On the radiative forcing of volcanic plumes: modelling the impact of Mount Etna in the Mediterranean

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Pasquale Sellitto
Pierre Briole


The impact of small to moderate volcanic eruptions on the regional to global radiative forcing and climate is still largely unknown and thought to be presently underestimated. In this work, daily average shortwave radiative forcing efficiencies at the surface (RFEdSurf), at top of the atmosphere (RFEdTOA) and their ratio (f), for upper tropospheric volcanic plumes with different optical characterization, are derived using the radiative transfer model UVSPEC and the LibRadtran suite. The optical parameters of the simulated aerosol layer, i.e., the Ångströem coefficient (alpha), the single scattering albedo (SSA) and the asymmetry factor (g), have been varied to mimic volcanic ash (bigger and more absorbing particles), sulphate aerosols (smaller and more reflective particles) and intermediate/mixed conditions. The characterization of the plume and its vertical distribution have been set-up to simulate Mount Etna, basing on previous studies. The radiative forcing and in particular the f ratio is strongly affected by the SSA and g, and to a smaller extent by alpha, especially for sulphates-dominated plumes. The impact of the altitude and thickness of the plume on the radiative forcing, for a fixed optical characterization of the aerosol layer, has been found negligible (less than 1% for RFEdSurf, RFEdTOA and f). The simultaneous presence of boundary layer/lower tropospheric marine or dust aerosols, like expected in the Mediterranean area, modulates only slightly (up to 12 and 14% for RFEdSurf and RFEdTOA, and 3 to 4% of the f ratio) the radiative effects of the upper tropospheric volcanic layer.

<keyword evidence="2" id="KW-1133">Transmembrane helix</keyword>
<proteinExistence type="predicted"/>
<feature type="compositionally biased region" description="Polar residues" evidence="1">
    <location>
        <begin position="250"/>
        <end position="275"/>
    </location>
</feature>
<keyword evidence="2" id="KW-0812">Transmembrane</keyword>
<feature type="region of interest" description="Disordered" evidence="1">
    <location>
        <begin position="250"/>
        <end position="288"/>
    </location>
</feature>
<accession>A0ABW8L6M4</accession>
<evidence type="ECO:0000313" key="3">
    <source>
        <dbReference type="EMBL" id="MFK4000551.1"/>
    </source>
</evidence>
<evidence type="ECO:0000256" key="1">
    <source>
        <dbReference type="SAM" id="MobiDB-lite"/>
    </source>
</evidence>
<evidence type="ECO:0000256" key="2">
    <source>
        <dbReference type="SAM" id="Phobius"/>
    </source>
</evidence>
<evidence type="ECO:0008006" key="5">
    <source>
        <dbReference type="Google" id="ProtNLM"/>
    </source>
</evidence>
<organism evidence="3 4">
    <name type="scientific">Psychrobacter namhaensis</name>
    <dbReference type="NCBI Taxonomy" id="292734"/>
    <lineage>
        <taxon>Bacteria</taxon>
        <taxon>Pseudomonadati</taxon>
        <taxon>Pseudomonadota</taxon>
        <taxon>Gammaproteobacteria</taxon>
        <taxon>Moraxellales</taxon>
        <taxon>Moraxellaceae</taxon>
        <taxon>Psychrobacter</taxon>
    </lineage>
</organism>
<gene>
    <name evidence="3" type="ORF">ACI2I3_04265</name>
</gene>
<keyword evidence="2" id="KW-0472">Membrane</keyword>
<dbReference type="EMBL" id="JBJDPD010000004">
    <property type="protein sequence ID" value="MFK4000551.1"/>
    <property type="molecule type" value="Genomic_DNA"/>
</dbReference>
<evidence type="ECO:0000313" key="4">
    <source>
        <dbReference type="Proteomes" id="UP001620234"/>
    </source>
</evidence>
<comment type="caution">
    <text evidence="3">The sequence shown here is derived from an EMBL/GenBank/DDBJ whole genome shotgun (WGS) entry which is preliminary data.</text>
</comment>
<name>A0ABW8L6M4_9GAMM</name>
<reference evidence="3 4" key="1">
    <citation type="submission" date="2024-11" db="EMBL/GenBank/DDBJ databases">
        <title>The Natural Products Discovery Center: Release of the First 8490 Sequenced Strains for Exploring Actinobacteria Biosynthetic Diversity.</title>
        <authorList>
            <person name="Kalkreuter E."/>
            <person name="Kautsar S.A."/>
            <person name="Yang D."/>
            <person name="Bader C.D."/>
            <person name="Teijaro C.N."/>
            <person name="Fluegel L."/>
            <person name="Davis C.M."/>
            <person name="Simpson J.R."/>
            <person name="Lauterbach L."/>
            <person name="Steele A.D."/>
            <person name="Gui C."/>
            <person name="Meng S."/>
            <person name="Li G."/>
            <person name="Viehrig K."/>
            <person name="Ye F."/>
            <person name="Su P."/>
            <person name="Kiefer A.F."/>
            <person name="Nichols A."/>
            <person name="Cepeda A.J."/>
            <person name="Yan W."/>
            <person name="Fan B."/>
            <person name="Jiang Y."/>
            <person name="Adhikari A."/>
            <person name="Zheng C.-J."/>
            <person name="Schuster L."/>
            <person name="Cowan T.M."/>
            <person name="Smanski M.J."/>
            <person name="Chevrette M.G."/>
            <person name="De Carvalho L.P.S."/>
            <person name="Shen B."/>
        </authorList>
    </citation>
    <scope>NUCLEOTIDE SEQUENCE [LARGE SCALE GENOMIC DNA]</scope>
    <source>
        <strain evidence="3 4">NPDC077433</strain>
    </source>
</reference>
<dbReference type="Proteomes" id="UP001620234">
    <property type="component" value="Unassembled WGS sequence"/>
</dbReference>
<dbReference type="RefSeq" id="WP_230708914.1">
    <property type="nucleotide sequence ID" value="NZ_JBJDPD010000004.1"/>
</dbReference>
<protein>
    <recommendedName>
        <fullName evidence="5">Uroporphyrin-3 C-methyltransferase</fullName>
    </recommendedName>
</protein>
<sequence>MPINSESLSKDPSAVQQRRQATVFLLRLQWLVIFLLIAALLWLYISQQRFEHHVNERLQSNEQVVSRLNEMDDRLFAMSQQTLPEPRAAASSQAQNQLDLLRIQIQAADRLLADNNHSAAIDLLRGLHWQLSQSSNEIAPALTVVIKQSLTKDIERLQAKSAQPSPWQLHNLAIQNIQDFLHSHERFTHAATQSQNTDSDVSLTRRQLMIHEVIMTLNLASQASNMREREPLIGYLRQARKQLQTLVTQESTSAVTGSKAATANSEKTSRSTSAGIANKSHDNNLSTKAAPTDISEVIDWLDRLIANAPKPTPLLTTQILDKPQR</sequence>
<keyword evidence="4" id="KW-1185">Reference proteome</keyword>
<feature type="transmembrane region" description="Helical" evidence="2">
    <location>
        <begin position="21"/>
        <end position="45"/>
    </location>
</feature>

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Sellitto P, Briole P. On the radiative forcing of volcanic plumes: modelling the impact of Mount Etna in the Mediterranean. Ann. Geophys. [Internet]. 2015Dec.30 [cited 2024Feb.21];58. Available from: https://www.annalsofgeophysics.eu/index.php/annals/article/view/6879